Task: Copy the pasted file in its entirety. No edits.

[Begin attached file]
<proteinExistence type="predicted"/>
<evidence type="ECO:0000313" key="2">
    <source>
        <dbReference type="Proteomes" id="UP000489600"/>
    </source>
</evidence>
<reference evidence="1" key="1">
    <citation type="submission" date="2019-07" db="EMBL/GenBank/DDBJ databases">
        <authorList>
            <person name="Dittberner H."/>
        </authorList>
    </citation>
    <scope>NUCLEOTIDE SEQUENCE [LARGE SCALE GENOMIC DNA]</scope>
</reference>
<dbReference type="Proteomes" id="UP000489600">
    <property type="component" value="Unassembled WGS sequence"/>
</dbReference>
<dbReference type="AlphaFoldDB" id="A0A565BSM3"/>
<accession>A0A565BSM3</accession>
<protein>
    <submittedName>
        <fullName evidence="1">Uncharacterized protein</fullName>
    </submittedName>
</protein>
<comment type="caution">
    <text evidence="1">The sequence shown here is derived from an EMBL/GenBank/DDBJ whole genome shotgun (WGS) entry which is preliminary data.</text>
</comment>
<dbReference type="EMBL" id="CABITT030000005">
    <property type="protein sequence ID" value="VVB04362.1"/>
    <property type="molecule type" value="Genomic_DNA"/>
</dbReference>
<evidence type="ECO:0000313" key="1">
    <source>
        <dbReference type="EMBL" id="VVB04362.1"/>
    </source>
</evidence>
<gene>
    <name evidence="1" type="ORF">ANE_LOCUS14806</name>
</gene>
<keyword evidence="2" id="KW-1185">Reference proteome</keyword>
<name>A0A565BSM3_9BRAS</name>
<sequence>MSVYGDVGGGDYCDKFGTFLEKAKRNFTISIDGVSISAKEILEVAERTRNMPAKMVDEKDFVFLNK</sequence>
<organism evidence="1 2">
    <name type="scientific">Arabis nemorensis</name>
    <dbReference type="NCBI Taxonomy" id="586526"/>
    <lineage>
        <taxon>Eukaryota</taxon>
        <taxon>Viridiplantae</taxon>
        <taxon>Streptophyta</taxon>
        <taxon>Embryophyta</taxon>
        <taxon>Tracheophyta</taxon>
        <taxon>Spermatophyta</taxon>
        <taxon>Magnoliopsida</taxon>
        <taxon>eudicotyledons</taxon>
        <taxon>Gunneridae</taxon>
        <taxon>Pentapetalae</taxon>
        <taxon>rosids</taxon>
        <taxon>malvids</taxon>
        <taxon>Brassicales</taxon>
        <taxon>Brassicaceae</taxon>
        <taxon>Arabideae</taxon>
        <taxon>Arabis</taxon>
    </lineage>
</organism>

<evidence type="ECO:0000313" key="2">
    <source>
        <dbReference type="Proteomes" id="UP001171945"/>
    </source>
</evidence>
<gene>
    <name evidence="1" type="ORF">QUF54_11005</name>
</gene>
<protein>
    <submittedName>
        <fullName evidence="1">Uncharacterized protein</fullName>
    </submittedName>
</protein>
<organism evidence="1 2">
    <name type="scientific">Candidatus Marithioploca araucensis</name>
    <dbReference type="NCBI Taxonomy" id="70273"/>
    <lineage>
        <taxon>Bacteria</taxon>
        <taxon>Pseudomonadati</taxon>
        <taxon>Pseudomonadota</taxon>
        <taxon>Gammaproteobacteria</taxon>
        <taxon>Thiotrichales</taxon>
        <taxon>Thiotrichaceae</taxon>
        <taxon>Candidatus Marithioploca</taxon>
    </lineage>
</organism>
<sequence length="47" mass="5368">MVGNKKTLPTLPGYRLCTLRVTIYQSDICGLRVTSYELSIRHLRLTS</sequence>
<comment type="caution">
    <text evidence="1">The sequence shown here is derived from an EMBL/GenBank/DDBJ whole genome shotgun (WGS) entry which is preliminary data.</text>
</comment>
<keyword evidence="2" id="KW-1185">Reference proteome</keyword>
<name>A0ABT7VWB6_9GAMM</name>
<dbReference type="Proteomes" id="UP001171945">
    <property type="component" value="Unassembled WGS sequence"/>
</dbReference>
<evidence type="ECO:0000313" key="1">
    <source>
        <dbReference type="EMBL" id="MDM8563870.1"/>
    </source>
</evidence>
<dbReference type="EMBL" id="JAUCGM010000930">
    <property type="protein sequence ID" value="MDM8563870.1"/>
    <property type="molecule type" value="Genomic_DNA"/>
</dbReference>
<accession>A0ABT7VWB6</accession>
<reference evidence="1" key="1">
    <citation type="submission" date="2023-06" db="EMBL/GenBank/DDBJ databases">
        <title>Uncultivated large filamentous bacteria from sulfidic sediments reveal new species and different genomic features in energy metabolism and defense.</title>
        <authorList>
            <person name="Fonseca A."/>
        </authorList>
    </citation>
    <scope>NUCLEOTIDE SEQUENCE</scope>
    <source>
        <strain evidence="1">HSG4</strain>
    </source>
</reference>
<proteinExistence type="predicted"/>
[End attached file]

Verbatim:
<proteinExistence type="predicted"/>
<evidence type="ECO:0000313" key="2">
    <source>
        <dbReference type="Proteomes" id="UP000489600"/>
    </source>
</evidence>
<reference evidence="1" key="1">
    <citation type="submission" date="2019-07" db="EMBL/GenBank/DDBJ databases">
        <authorList>
            <person name="Dittberner H."/>
        </authorList>
    </citation>
    <scope>NUCLEOTIDE SEQUENCE [LARGE SCALE GENOMIC DNA]</scope>
</reference>
<dbReference type="Proteomes" id="UP000489600">
    <property type="component" value="Unassembled WGS sequence"/>
</dbReference>
<dbReference type="AlphaFoldDB" id="A0A565BSM3"/>
<accession>A0A565BSM3</accession>
<protein>
    <submittedName>
        <fullName evidence="1">Uncharacterized protein</fullName>
    </submittedName>
</protein>
<comment type="caution">
    <text evidence="1">The sequence shown here is derived from an EMBL/GenBank/DDBJ whole genome shotgun (WGS) entry which is preliminary data.</text>
</comment>
<dbReference type="EMBL" id="CABITT030000005">
    <property type="protein sequence ID" value="VVB04362.1"/>
    <property type="molecule type" value="Genomic_DNA"/>
</dbReference>
<evidence type="ECO:0000313" key="1">
    <source>
        <dbReference type="EMBL" id="VVB04362.1"/>
    </source>
</evidence>
<gene>
    <name evidence="1" type="ORF">ANE_LOCUS14806</name>
</gene>
<keyword evidence="2" id="KW-1185">Reference proteome</keyword>
<name>A0A565BSM3_9BRAS</name>
<sequence>MSVYGDVGGGDYCDKFGTFLEKAKRNFTISIDGVSISAKEILEVAERTRNMPAKMVDEKDFVFLNK</sequence>
<organism evidence="1 2">
    <name type="scientific">Arabis nemorensis</name>
    <dbReference type="NCBI Taxonomy" id="586526"/>
    <lineage>
        <taxon>Eukaryota</taxon>
        <taxon>Viridiplantae</taxon>
        <taxon>Streptophyta</taxon>
        <taxon>Embryophyta</taxon>
        <taxon>Tracheophyta</taxon>
        <taxon>Spermatophyta</taxon>
        <taxon>Magnoliopsida</taxon>
        <taxon>eudicotyledons</taxon>
        <taxon>Gunneridae</taxon>
        <taxon>Pentapetalae</taxon>
        <taxon>rosids</taxon>
        <taxon>malvids</taxon>
        <taxon>Brassicales</taxon>
        <taxon>Brassicaceae</taxon>
        <taxon>Arabideae</taxon>
        <taxon>Arabis</taxon>
    </lineage>
</organism>

<evidence type="ECO:0000313" key="2">
    <source>
        <dbReference type="Proteomes" id="UP001171945"/>
    </source>
</evidence>
<gene>
    <name evidence="1" type="ORF">QUF54_11005</name>
</gene>
<protein>
    <submittedName>
        <fullName evidence="1">Uncharacterized protein</fullName>
    </submittedName>
</protein>
<organism evidence="1 2">
    <name type="scientific">Candidatus Marithioploca araucensis</name>
    <dbReference type="NCBI Taxonomy" id="70273"/>
    <lineage>
        <taxon>Bacteria</taxon>
        <taxon>Pseudomonadati</taxon>
        <taxon>Pseudomonadota</taxon>
        <taxon>Gammaproteobacteria</taxon>
        <taxon>Thiotrichales</taxon>
        <taxon>Thiotrichaceae</taxon>
        <taxon>Candidatus Marithioploca</taxon>
    </lineage>
</organism>
<sequence length="47" mass="5368">MVGNKKTLPTLPGYRLCTLRVTIYQSDICGLRVTSYELSIRHLRLTS</sequence>
<comment type="caution">
    <text evidence="1">The sequence shown here is derived from an EMBL/GenBank/DDBJ whole genome shotgun (WGS) entry which is preliminary data.</text>
</comment>
<keyword evidence="2" id="KW-1185">Reference proteome</keyword>
<name>A0ABT7VWB6_9GAMM</name>
<dbReference type="Proteomes" id="UP001171945">
    <property type="component" value="Unassembled WGS sequence"/>
</dbReference>
<evidence type="ECO:0000313" key="1">
    <source>
        <dbReference type="EMBL" id="MDM8563870.1"/>
    </source>
</evidence>
<dbReference type="EMBL" id="JAUCGM010000930">
    <property type="protein sequence ID" value="MDM8563870.1"/>
    <property type="molecule type" value="Genomic_DNA"/>
</dbReference>
<accession>A0ABT7VWB6</accession>
<reference evidence="1" key="1">
    <citation type="submission" date="2023-06" db="EMBL/GenBank/DDBJ databases">
        <title>Uncultivated large filamentous bacteria from sulfidic sediments reveal new species and different genomic features in energy metabolism and defense.</title>
        <authorList>
            <person name="Fonseca A."/>
        </authorList>
    </citation>
    <scope>NUCLEOTIDE SEQUENCE</scope>
    <source>
        <strain evidence="1">HSG4</strain>
    </source>
</reference>
<proteinExistence type="predicted"/>